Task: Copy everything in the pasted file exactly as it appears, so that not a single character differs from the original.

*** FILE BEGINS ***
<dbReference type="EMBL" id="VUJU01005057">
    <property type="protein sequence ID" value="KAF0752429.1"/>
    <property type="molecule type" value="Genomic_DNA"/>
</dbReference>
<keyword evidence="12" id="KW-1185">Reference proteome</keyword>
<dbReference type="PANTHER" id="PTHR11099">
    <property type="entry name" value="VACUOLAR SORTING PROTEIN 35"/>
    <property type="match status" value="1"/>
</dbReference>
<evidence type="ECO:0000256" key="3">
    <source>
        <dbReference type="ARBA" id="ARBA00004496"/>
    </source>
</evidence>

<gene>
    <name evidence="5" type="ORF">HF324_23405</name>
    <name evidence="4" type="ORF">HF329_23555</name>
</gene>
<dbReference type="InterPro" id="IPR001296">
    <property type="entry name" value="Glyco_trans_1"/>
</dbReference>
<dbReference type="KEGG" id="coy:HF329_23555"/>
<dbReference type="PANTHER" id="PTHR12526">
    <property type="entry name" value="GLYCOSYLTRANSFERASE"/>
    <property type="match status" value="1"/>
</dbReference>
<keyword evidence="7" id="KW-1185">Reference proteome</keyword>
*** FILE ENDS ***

<dbReference type="EMBL" id="VUJU01005057">
    <property type="protein sequence ID" value="KAF0752429.1"/>
    <property type="molecule type" value="Genomic_DNA"/>
</dbReference>
<keyword evidence="12" id="KW-1185">Reference proteome</keyword>
<dbReference type="PANTHER" id="PTHR11099">
    <property type="entry name" value="VACUOLAR SORTING PROTEIN 35"/>
    <property type="match status" value="1"/>
</dbReference>
<evidence type="ECO:0000256" key="3">
    <source>
        <dbReference type="ARBA" id="ARBA00004496"/>
    </source>
</evidence>

<gene>
    <name evidence="5" type="ORF">HF324_23405</name>
    <name evidence="4" type="ORF">HF329_23555</name>
</gene>
<dbReference type="InterPro" id="IPR001296">
    <property type="entry name" value="Glyco_trans_1"/>
</dbReference>
<dbReference type="KEGG" id="coy:HF329_23555"/>
<dbReference type="PANTHER" id="PTHR12526">
    <property type="entry name" value="GLYCOSYLTRANSFERASE"/>
    <property type="match status" value="1"/>
</dbReference>
<keyword evidence="7" id="KW-1185">Reference proteome</keyword>